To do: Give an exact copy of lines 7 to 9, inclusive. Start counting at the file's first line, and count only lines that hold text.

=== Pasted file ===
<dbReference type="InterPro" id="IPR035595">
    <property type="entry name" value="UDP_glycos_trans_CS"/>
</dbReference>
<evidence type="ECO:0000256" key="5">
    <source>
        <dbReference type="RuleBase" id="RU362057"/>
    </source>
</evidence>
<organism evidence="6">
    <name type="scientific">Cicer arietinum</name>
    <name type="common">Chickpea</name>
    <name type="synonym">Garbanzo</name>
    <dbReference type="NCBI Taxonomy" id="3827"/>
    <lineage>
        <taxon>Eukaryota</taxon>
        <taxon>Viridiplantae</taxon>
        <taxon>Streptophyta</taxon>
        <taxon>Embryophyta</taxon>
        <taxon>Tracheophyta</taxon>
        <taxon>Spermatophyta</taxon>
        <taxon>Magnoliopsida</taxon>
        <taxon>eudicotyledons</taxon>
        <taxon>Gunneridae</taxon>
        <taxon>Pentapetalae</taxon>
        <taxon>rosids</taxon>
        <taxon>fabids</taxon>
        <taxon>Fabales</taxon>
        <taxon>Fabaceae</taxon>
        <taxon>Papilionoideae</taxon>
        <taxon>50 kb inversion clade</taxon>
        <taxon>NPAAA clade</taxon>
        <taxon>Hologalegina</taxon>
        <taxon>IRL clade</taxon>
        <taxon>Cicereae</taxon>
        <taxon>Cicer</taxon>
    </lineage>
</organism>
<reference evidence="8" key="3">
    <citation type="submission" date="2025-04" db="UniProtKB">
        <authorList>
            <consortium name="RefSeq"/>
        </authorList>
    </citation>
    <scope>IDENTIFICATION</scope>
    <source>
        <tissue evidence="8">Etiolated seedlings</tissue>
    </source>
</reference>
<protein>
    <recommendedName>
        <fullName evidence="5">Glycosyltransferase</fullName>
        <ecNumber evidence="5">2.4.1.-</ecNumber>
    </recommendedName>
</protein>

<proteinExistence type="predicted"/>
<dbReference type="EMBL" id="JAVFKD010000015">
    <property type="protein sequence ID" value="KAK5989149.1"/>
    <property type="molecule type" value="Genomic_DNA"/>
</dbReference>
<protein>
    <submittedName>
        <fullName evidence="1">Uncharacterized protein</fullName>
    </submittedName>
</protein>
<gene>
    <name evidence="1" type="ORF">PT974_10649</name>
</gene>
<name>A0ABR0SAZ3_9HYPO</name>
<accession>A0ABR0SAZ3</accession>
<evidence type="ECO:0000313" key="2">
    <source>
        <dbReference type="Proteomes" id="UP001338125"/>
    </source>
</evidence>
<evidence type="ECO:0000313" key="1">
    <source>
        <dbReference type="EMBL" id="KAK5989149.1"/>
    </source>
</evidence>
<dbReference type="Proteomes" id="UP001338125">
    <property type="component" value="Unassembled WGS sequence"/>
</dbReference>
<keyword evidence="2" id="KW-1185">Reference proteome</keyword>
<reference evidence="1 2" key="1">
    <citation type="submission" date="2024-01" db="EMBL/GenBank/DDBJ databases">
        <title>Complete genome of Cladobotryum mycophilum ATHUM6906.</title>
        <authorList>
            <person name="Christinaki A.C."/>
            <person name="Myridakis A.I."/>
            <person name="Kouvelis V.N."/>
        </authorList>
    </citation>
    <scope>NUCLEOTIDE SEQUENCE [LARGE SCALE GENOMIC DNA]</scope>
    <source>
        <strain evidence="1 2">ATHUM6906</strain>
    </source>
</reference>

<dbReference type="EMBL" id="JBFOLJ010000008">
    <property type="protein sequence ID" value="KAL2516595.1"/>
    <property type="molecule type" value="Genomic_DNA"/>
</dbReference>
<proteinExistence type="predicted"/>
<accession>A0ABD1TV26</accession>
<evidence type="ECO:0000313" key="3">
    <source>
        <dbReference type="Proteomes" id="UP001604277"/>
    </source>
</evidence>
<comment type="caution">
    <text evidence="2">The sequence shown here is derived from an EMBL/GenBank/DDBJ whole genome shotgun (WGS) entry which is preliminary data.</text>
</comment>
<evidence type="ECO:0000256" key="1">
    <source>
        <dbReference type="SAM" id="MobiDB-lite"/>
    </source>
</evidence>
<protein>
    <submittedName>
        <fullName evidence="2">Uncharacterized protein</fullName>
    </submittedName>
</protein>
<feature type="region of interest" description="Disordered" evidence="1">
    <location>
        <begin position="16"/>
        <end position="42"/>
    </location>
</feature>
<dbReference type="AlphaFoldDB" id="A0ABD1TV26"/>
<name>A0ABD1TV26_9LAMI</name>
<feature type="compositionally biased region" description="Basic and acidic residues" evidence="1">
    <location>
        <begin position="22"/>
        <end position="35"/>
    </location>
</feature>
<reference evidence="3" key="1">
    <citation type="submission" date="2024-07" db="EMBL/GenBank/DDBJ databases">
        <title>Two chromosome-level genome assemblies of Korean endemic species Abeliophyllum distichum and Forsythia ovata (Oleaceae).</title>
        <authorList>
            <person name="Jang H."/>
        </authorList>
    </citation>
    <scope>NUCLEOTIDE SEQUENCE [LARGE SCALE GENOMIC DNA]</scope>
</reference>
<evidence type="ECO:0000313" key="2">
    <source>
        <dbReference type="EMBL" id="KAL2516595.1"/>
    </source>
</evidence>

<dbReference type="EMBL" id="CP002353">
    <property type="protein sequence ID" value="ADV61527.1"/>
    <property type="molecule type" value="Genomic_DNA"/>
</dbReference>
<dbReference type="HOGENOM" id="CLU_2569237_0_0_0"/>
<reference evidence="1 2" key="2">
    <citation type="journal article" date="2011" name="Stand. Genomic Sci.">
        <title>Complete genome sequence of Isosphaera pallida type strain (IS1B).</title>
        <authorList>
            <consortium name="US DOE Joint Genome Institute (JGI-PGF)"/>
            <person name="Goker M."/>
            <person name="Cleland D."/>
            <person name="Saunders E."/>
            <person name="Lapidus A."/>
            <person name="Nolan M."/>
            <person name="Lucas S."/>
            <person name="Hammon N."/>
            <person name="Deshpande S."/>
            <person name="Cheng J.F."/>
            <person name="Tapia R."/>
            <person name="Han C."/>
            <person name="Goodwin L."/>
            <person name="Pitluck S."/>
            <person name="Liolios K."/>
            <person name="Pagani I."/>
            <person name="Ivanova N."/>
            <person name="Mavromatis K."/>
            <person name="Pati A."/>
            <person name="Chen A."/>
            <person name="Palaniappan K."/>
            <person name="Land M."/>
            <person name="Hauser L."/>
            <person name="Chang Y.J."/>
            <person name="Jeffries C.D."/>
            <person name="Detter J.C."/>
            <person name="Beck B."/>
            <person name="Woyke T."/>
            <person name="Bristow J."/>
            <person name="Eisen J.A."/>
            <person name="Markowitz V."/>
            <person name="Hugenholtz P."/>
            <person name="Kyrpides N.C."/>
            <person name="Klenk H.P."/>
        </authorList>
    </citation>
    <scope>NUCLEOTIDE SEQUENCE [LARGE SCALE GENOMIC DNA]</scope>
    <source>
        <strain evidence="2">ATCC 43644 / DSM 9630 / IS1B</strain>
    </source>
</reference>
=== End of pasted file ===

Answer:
    </source>
</evidence>
<organism evidence="6">